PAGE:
Brandon Woodruff’s budding Major League career has been interrupted again.
His 2019 breakout season with the Milwaukee Brewers was derailed by an oblique injury suffered in July, just a few weeks after pitching in the All-Star game.
Woodruff, a former Wheeler High School and Mississippi State standout, returned two months later but logged just four innings in two outings. He finished the season with an 11-3 record and 3.62 ERA with 143 strikeouts in 121 2/3 innings.
Despite the injury, Woodruff’s first full season in the bigs showed he belonged as a starting pitcher.
“What got me to that point last year was 2018. Pitching in the playoffs and that September leading into the playoffs in 2018 really gave me the confidence to go out and know that I could do it at the highest level and do it in some big situations,” Woodruff said. “I carried that over to last year and got on a good roll.”
Woodruff made four relief appearances in the 2018 playoffs, allowing just two earned runs in 12 1/3 innings. He had 12 career starts coming into last season, when he became a regular part of the Brewers’ rotation.
Woodruff logged 22 starts in 2019. He was 10-3 entering the All-Star break and very pleased with how things were going. Then it got even better.
Just before the break, when the Brewers were in Pittsburgh, center fielder Lorenzo Cain gathered the team for a pep talk, then announced that a first-time All-Star was in their midst: Woodruff.
“I was trying to get ready to plan for an All-Star break and have a few days, but that quickly changed,” Woodruff said. “My wife had to fly out to Cleveland and meet me there and bring a suit. It was a pretty cool moment.”
Woodruff faced three batters in the game, allowing one run and recording two outs.
All was well until July 20, when he suffered a left oblique strain against Arizona. Woodruff is fully recovered from that injury, but he hasn’t pitched a regular-season game since September because of the COVID-19 pandemic.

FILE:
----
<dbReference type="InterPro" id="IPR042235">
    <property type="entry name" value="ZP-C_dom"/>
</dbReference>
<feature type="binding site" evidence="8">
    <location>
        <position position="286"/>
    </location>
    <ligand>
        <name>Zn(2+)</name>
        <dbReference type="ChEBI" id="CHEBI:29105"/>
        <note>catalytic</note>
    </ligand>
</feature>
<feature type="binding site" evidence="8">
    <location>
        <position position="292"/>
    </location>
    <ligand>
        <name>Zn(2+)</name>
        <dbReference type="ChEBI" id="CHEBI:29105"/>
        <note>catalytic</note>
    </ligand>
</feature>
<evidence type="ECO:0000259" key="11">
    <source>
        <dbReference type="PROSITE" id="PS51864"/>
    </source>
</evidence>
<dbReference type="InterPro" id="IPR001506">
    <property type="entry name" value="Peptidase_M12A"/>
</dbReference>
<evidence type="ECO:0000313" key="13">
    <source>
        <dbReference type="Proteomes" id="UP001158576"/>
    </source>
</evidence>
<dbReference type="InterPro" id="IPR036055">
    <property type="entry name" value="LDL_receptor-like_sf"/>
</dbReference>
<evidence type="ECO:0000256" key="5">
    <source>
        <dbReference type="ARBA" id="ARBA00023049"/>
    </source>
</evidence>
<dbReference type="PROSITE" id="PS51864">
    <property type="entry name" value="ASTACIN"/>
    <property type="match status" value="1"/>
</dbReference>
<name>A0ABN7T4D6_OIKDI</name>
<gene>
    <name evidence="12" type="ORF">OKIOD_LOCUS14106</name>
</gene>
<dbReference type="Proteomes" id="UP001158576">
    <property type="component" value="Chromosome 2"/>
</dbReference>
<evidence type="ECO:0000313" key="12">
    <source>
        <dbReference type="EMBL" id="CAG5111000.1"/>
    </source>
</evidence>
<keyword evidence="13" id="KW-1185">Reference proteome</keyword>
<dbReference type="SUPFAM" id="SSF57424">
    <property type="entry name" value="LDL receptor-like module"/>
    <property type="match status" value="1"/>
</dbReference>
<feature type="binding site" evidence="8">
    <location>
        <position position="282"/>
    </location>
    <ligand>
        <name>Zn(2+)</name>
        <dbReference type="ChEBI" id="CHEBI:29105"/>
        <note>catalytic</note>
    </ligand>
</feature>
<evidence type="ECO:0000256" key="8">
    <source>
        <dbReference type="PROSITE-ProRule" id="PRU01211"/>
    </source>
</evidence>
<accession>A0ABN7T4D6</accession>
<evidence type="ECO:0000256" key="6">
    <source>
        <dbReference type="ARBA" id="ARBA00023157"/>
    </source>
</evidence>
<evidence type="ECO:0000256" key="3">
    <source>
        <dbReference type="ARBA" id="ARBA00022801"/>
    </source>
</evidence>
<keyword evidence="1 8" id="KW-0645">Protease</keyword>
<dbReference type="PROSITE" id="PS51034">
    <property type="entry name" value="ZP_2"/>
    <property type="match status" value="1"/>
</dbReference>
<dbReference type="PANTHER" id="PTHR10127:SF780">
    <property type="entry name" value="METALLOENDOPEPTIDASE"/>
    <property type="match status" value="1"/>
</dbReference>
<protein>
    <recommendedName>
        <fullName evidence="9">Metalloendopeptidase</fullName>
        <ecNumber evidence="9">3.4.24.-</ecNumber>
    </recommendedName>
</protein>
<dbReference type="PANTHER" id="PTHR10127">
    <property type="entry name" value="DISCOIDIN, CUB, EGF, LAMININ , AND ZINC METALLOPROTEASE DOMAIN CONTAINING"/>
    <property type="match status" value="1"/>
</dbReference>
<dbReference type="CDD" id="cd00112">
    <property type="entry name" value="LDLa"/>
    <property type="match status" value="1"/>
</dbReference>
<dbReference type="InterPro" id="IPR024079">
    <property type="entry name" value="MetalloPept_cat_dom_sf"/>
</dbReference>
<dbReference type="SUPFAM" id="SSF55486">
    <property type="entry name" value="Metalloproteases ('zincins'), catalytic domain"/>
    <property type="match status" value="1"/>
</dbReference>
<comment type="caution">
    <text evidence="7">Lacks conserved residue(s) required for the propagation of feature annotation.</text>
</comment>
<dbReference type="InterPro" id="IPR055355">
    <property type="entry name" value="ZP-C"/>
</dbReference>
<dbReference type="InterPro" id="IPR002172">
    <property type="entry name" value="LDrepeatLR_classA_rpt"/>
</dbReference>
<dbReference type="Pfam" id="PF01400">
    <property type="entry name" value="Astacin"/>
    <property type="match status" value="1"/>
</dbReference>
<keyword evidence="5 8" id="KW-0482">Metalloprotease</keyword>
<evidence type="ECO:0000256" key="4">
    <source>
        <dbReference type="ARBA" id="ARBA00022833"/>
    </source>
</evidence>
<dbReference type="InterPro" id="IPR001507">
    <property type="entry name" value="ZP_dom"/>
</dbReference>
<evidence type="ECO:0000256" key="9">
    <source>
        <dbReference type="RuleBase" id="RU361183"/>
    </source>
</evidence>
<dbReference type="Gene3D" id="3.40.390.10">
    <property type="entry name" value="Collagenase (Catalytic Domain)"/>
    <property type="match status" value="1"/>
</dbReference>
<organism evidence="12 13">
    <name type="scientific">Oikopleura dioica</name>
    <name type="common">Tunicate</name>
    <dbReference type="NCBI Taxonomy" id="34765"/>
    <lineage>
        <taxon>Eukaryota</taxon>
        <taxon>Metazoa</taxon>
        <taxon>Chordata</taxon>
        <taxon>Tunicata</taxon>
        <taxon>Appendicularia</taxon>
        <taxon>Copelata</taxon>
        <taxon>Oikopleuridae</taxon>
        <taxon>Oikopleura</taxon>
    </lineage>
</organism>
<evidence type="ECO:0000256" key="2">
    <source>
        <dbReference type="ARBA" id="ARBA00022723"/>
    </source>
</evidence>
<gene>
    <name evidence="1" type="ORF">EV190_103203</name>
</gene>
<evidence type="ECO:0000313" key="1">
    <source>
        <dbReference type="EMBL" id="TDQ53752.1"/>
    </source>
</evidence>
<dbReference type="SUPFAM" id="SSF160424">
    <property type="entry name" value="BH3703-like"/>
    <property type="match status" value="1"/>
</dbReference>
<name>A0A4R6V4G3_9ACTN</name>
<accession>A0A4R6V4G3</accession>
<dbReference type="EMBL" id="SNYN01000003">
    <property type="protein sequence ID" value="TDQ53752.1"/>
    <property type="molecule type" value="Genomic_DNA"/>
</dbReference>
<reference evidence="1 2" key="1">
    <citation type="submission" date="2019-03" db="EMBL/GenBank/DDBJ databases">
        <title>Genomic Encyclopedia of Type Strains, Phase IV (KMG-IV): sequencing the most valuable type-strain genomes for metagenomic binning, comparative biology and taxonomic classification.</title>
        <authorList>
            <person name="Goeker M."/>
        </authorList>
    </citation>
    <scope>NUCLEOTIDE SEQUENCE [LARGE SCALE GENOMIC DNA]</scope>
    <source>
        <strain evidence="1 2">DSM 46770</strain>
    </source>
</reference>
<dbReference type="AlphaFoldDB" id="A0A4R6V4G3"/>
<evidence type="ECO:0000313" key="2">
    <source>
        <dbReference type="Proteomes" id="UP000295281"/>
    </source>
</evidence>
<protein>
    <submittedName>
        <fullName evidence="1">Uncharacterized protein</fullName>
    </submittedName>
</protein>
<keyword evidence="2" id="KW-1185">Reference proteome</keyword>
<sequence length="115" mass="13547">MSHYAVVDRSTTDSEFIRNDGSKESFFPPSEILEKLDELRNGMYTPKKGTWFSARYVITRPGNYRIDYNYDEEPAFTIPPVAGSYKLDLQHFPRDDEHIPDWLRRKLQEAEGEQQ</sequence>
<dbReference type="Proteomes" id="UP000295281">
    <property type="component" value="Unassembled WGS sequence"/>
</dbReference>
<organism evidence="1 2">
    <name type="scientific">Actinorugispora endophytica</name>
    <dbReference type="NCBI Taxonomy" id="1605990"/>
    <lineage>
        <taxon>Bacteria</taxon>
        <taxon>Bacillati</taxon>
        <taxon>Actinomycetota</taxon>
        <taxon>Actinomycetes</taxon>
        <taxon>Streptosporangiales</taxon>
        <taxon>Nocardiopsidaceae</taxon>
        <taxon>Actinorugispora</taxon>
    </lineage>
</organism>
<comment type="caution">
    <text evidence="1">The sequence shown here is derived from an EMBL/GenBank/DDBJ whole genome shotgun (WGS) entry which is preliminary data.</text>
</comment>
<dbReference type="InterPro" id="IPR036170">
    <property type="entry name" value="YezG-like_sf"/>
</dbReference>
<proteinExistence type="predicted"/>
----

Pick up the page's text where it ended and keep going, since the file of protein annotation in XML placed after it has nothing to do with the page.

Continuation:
The 27-year-old is doing his best to stay in shape.
Woodruff, who lives in Saltillo, has been working out with Chris Stratton, a Tupelo native who pitches for the Pirates. He also has a throwing partner in his wife, Jonie, who is six months pregnant.
“During the week when I’m not going out too long, I’ll throw with her,” Woodruff said. “But me and Chris Stratton have been getting together and throwing bullpens together. On days I need to long toss and stuff, we’ll get together.”
The shutdown has of course been frustrating for Woodruff, especially considering how well everything came together last year. He was having a strong spring training – a 1.80 ERA in 10 innings before play was halted.
“It’s a little frustrating, because you kind of figure out the type of pitcher you are, you figure out what works for you,” he said. “And then coming into the season I was in a pretty good spot in spring training where I had all my stuff working pretty well. I had maybe one or two more outings before the spring was up, and then all this happened.
“That’s been the difficult part as far as getting prepared for the season and being pretty much fully prepared and then having to shut everything down.”
Woodruff said he is “fairly optimistic” there will be some sort of baseball season.
“I think we’ll know when the right time is to play, if that happens,” he said. “You want to keep everybody involved safe. … I think MLB and our players union will know when a good time is and try to move forward from there.”